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Sonoma County’s district attorney, public defender and county counsel criticized U.S. Immigration & Customs Enforcement agents for arresting at least three immigrants in and near the county courthouse in Santa Rosa on Tuesday.

ICE agents informed the Sonoma County Sheriff’s Office around 7:45 a.m. Tuesday they would be at the courthouse complex at 600 Administration Drive.

Sheriff Mark Essick confirmed his office received the phone call, but Essick said:

“The Sheriff’s Office did not collaborate with Homeland Security agents in these courthouse arrests and has strict policies regarding any coordination with ICE.”

Sheriff’s Sgt. Juan Valencia said:

“The Sheriff’s Office does not and cannot enforce immigration law. We still want people to call us and not be afraid to do so.”

District Attorney Jill Ravitch said:

“ICE detention actions have no place in the court building where they have the effect of scaring away witnesses and victims, and undermining the District Attorney’s Office’s ability to hold the guilty accountable and protect crime victims.”

Ravitch previously signed a letter to then-U.S. Attorney General Jeff Sessions and then-Secretary of Homeland Security John Kelly objecting to immigration enforcement arrests in and around the state’s courthouses.

Ravitch previously received a response from then-ICE acting director Thomas Homan, indicating that notwithstanding objections made, ICE would continue to conduct targeted enforcement actions around courthouses, stating that courthouses are not sensitive locations under ICE policy, according to the District Attorney’s Office. Homan has since retired.

Public Defender Kathleen Pozzi and County Counsel Bruce Goldstein joined Ravitch’s criticism over ICE’s actions.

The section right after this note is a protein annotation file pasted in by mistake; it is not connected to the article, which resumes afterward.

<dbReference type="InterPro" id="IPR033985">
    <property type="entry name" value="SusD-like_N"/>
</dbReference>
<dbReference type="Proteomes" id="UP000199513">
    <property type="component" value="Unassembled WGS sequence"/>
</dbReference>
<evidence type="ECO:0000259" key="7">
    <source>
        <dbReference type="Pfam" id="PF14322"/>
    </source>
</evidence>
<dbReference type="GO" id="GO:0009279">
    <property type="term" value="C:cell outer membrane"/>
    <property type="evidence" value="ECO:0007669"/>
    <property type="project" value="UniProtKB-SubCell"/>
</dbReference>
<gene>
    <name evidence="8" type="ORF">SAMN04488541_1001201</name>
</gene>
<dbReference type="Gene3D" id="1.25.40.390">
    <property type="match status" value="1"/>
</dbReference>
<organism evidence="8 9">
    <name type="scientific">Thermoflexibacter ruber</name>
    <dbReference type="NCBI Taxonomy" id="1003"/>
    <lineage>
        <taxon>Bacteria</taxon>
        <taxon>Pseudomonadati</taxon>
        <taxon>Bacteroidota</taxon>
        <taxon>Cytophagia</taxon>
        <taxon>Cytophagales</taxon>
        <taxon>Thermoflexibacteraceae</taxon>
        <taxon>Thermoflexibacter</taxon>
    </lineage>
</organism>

Pozzi said:

“ICE operations have no place in the County building. The public should know that ICE enforcement affects everyone, including witnesses, victims and those coming to the courthouse on non-serious offenses.”

Pozzi said she may demand speedy trials for the detained immigrants, which could result in the dismissal of pending criminal cases.

Goldstein said ICE’s actions were “lawless,” carried out without judicial warrants and a violation of recently passed state law that prohibit civil arrests at a courthouse.

Goldstein said:

“Rather than protect the community, these immigration arrests undermine our system of justice.”

One of the three men who were arrested by the ICE agents was scheduled for a court hearing Tuesday on felony domestic violence and misdemeanor DUI charges, his attorney Martin Woods said.

Woods said his client was walking in a parking lot in the back of the courthouse around 8:30 a.m. when an ICE agent arrested him. A representative from the Public Defender’s Office saw the arrest and contacted him and the court, Woods said.

Woods said:

“He never got inside the courthouse.”

He said he believes his client is now in federal custody in Yuba City.

Woods said his client’s case was scheduled to be resolved with a plea agreement by which he would be convicted of a misdemeanor charge and receive probation. The hearing was postponed to March 3, Woods said.

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